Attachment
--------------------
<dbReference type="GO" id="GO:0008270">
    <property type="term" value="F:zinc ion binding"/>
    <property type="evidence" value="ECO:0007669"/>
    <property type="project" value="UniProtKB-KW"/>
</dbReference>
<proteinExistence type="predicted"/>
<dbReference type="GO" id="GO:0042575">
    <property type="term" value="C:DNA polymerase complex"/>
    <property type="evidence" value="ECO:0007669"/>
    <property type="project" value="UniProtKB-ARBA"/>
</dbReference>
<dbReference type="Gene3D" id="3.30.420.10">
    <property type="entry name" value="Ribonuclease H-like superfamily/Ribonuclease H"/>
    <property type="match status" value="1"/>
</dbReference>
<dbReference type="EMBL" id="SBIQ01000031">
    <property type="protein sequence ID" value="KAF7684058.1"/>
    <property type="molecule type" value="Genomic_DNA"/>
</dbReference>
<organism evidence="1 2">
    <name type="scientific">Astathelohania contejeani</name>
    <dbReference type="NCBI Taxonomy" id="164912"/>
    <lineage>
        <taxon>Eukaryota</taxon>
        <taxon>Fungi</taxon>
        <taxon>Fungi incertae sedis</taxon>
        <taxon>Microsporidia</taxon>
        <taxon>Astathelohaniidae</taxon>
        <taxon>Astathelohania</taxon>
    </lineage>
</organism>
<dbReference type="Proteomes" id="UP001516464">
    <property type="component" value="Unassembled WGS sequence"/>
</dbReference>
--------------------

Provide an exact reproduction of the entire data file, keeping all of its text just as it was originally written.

<dbReference type="GO" id="GO:0008270">
    <property type="term" value="F:zinc ion binding"/>
    <property type="evidence" value="ECO:0007669"/>
    <property type="project" value="UniProtKB-KW"/>
</dbReference>
<proteinExistence type="predicted"/>
<dbReference type="GO" id="GO:0042575">
    <property type="term" value="C:DNA polymerase complex"/>
    <property type="evidence" value="ECO:0007669"/>
    <property type="project" value="UniProtKB-ARBA"/>
</dbReference>
<dbReference type="Gene3D" id="3.30.420.10">
    <property type="entry name" value="Ribonuclease H-like superfamily/Ribonuclease H"/>
    <property type="match status" value="1"/>
</dbReference>
<dbReference type="EMBL" id="SBIQ01000031">
    <property type="protein sequence ID" value="KAF7684058.1"/>
    <property type="molecule type" value="Genomic_DNA"/>
</dbReference>
<organism evidence="1 2">
    <name type="scientific">Astathelohania contejeani</name>
    <dbReference type="NCBI Taxonomy" id="164912"/>
    <lineage>
        <taxon>Eukaryota</taxon>
        <taxon>Fungi</taxon>
        <taxon>Fungi incertae sedis</taxon>
        <taxon>Microsporidia</taxon>
        <taxon>Astathelohaniidae</taxon>
        <taxon>Astathelohania</taxon>
    </lineage>
</organism>
<dbReference type="Proteomes" id="UP001516464">
    <property type="component" value="Unassembled WGS sequence"/>
</dbReference>